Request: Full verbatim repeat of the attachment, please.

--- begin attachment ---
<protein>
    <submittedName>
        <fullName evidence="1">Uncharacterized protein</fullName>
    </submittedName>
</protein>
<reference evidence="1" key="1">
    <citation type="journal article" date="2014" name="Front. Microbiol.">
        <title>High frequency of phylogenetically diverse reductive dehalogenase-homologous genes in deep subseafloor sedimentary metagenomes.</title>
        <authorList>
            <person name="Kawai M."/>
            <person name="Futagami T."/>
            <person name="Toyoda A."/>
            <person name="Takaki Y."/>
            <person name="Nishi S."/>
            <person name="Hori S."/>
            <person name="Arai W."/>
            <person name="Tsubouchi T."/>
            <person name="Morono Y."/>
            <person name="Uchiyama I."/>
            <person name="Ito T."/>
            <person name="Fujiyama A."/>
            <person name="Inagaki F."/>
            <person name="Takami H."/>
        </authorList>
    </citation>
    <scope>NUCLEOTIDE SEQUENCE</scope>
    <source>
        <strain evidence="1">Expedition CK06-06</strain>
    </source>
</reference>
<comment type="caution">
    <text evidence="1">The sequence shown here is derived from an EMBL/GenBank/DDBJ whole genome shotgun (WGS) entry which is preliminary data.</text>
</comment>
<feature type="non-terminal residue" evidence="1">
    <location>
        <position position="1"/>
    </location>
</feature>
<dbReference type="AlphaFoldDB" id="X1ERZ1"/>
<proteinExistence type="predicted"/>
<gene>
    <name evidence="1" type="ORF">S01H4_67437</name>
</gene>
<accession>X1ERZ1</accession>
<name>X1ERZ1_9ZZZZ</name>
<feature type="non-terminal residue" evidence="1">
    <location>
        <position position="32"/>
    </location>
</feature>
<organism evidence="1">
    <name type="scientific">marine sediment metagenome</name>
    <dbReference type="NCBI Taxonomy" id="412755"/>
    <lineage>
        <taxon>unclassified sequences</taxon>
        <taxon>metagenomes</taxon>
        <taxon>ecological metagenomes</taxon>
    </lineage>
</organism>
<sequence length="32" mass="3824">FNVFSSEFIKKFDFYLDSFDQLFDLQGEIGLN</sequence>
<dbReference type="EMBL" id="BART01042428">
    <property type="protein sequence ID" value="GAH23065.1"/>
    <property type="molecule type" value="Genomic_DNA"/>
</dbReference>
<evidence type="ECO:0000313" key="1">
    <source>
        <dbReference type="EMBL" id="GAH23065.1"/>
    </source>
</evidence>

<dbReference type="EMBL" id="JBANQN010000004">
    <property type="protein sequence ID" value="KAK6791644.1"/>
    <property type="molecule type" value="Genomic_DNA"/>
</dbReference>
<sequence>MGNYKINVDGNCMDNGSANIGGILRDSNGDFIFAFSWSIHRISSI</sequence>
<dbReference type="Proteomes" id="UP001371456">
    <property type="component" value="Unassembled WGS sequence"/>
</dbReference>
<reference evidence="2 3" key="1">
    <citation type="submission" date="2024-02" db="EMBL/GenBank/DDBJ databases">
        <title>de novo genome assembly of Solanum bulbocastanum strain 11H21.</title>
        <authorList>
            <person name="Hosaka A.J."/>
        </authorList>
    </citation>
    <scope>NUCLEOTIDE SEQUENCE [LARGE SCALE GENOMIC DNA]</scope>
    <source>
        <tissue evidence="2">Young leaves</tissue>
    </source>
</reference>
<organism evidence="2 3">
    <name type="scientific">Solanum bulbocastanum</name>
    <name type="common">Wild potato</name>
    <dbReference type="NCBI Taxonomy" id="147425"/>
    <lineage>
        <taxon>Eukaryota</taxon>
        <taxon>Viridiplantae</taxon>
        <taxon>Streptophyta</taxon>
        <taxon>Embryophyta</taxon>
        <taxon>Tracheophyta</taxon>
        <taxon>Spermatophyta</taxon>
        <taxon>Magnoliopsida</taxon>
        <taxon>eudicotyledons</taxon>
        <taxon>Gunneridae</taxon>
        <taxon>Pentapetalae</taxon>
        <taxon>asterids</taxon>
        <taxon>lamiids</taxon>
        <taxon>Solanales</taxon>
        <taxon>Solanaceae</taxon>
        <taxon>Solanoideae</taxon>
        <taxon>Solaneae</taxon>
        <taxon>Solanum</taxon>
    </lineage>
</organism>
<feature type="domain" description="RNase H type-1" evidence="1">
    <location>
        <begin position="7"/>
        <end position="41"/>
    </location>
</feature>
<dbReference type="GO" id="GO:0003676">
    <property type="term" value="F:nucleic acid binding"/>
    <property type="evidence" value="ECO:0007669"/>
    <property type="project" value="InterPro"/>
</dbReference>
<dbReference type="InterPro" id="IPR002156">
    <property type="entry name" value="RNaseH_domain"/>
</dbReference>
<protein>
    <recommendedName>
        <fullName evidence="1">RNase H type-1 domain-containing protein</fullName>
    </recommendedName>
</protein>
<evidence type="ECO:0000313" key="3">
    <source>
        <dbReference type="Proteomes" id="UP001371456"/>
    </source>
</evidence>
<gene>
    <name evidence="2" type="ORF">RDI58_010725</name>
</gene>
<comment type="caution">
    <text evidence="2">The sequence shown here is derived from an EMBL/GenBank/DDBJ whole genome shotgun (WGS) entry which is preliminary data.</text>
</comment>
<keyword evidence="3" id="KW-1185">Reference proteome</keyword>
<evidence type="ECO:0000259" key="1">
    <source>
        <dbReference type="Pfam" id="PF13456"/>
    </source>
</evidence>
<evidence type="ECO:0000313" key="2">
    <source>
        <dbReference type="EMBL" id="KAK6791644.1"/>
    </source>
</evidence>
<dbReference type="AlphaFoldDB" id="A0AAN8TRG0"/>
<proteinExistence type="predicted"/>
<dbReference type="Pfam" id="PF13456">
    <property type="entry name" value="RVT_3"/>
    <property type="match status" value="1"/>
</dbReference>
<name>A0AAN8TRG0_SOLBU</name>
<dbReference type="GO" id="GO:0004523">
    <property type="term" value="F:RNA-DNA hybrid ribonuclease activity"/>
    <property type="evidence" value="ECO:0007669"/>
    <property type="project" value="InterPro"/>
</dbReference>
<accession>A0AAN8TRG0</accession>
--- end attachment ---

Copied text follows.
<protein>
    <submittedName>
        <fullName evidence="1">Uncharacterized protein</fullName>
    </submittedName>
</protein>
<reference evidence="1" key="1">
    <citation type="journal article" date="2014" name="Front. Microbiol.">
        <title>High frequency of phylogenetically diverse reductive dehalogenase-homologous genes in deep subseafloor sedimentary metagenomes.</title>
        <authorList>
            <person name="Kawai M."/>
            <person name="Futagami T."/>
            <person name="Toyoda A."/>
            <person name="Takaki Y."/>
            <person name="Nishi S."/>
            <person name="Hori S."/>
            <person name="Arai W."/>
            <person name="Tsubouchi T."/>
            <person name="Morono Y."/>
            <person name="Uchiyama I."/>
            <person name="Ito T."/>
            <person name="Fujiyama A."/>
            <person name="Inagaki F."/>
            <person name="Takami H."/>
        </authorList>
    </citation>
    <scope>NUCLEOTIDE SEQUENCE</scope>
    <source>
        <strain evidence="1">Expedition CK06-06</strain>
    </source>
</reference>
<comment type="caution">
    <text evidence="1">The sequence shown here is derived from an EMBL/GenBank/DDBJ whole genome shotgun (WGS) entry which is preliminary data.</text>
</comment>
<feature type="non-terminal residue" evidence="1">
    <location>
        <position position="1"/>
    </location>
</feature>
<dbReference type="AlphaFoldDB" id="X1ERZ1"/>
<proteinExistence type="predicted"/>
<gene>
    <name evidence="1" type="ORF">S01H4_67437</name>
</gene>
<accession>X1ERZ1</accession>
<name>X1ERZ1_9ZZZZ</name>
<feature type="non-terminal residue" evidence="1">
    <location>
        <position position="32"/>
    </location>
</feature>
<organism evidence="1">
    <name type="scientific">marine sediment metagenome</name>
    <dbReference type="NCBI Taxonomy" id="412755"/>
    <lineage>
        <taxon>unclassified sequences</taxon>
        <taxon>metagenomes</taxon>
        <taxon>ecological metagenomes</taxon>
    </lineage>
</organism>
<sequence length="32" mass="3824">FNVFSSEFIKKFDFYLDSFDQLFDLQGEIGLN</sequence>
<dbReference type="EMBL" id="BART01042428">
    <property type="protein sequence ID" value="GAH23065.1"/>
    <property type="molecule type" value="Genomic_DNA"/>
</dbReference>
<evidence type="ECO:0000313" key="1">
    <source>
        <dbReference type="EMBL" id="GAH23065.1"/>
    </source>
</evidence>

<dbReference type="EMBL" id="JBANQN010000004">
    <property type="protein sequence ID" value="KAK6791644.1"/>
    <property type="molecule type" value="Genomic_DNA"/>
</dbReference>
<sequence>MGNYKINVDGNCMDNGSANIGGILRDSNGDFIFAFSWSIHRISSI</sequence>
<dbReference type="Proteomes" id="UP001371456">
    <property type="component" value="Unassembled WGS sequence"/>
</dbReference>
<reference evidence="2 3" key="1">
    <citation type="submission" date="2024-02" db="EMBL/GenBank/DDBJ databases">
        <title>de novo genome assembly of Solanum bulbocastanum strain 11H21.</title>
        <authorList>
            <person name="Hosaka A.J."/>
        </authorList>
    </citation>
    <scope>NUCLEOTIDE SEQUENCE [LARGE SCALE GENOMIC DNA]</scope>
    <source>
        <tissue evidence="2">Young leaves</tissue>
    </source>
</reference>
<organism evidence="2 3">
    <name type="scientific">Solanum bulbocastanum</name>
    <name type="common">Wild potato</name>
    <dbReference type="NCBI Taxonomy" id="147425"/>
    <lineage>
        <taxon>Eukaryota</taxon>
        <taxon>Viridiplantae</taxon>
        <taxon>Streptophyta</taxon>
        <taxon>Embryophyta</taxon>
        <taxon>Tracheophyta</taxon>
        <taxon>Spermatophyta</taxon>
        <taxon>Magnoliopsida</taxon>
        <taxon>eudicotyledons</taxon>
        <taxon>Gunneridae</taxon>
        <taxon>Pentapetalae</taxon>
        <taxon>asterids</taxon>
        <taxon>lamiids</taxon>
        <taxon>Solanales</taxon>
        <taxon>Solanaceae</taxon>
        <taxon>Solanoideae</taxon>
        <taxon>Solaneae</taxon>
        <taxon>Solanum</taxon>
    </lineage>
</organism>
<feature type="domain" description="RNase H type-1" evidence="1">
    <location>
        <begin position="7"/>
        <end position="41"/>
    </location>
</feature>
<dbReference type="GO" id="GO:0003676">
    <property type="term" value="F:nucleic acid binding"/>
    <property type="evidence" value="ECO:0007669"/>
    <property type="project" value="InterPro"/>
</dbReference>
<dbReference type="InterPro" id="IPR002156">
    <property type="entry name" value="RNaseH_domain"/>
</dbReference>
<protein>
    <recommendedName>
        <fullName evidence="1">RNase H type-1 domain-containing protein</fullName>
    </recommendedName>
</protein>
<evidence type="ECO:0000313" key="3">
    <source>
        <dbReference type="Proteomes" id="UP001371456"/>
    </source>
</evidence>
<gene>
    <name evidence="2" type="ORF">RDI58_010725</name>
</gene>
<comment type="caution">
    <text evidence="2">The sequence shown here is derived from an EMBL/GenBank/DDBJ whole genome shotgun (WGS) entry which is preliminary data.</text>
</comment>
<keyword evidence="3" id="KW-1185">Reference proteome</keyword>
<evidence type="ECO:0000259" key="1">
    <source>
        <dbReference type="Pfam" id="PF13456"/>
    </source>
</evidence>
<evidence type="ECO:0000313" key="2">
    <source>
        <dbReference type="EMBL" id="KAK6791644.1"/>
    </source>
</evidence>
<dbReference type="AlphaFoldDB" id="A0AAN8TRG0"/>
<proteinExistence type="predicted"/>
<dbReference type="Pfam" id="PF13456">
    <property type="entry name" value="RVT_3"/>
    <property type="match status" value="1"/>
</dbReference>
<name>A0AAN8TRG0_SOLBU</name>
<dbReference type="GO" id="GO:0004523">
    <property type="term" value="F:RNA-DNA hybrid ribonuclease activity"/>
    <property type="evidence" value="ECO:0007669"/>
    <property type="project" value="InterPro"/>
</dbReference>
<accession>A0AAN8TRG0</accession>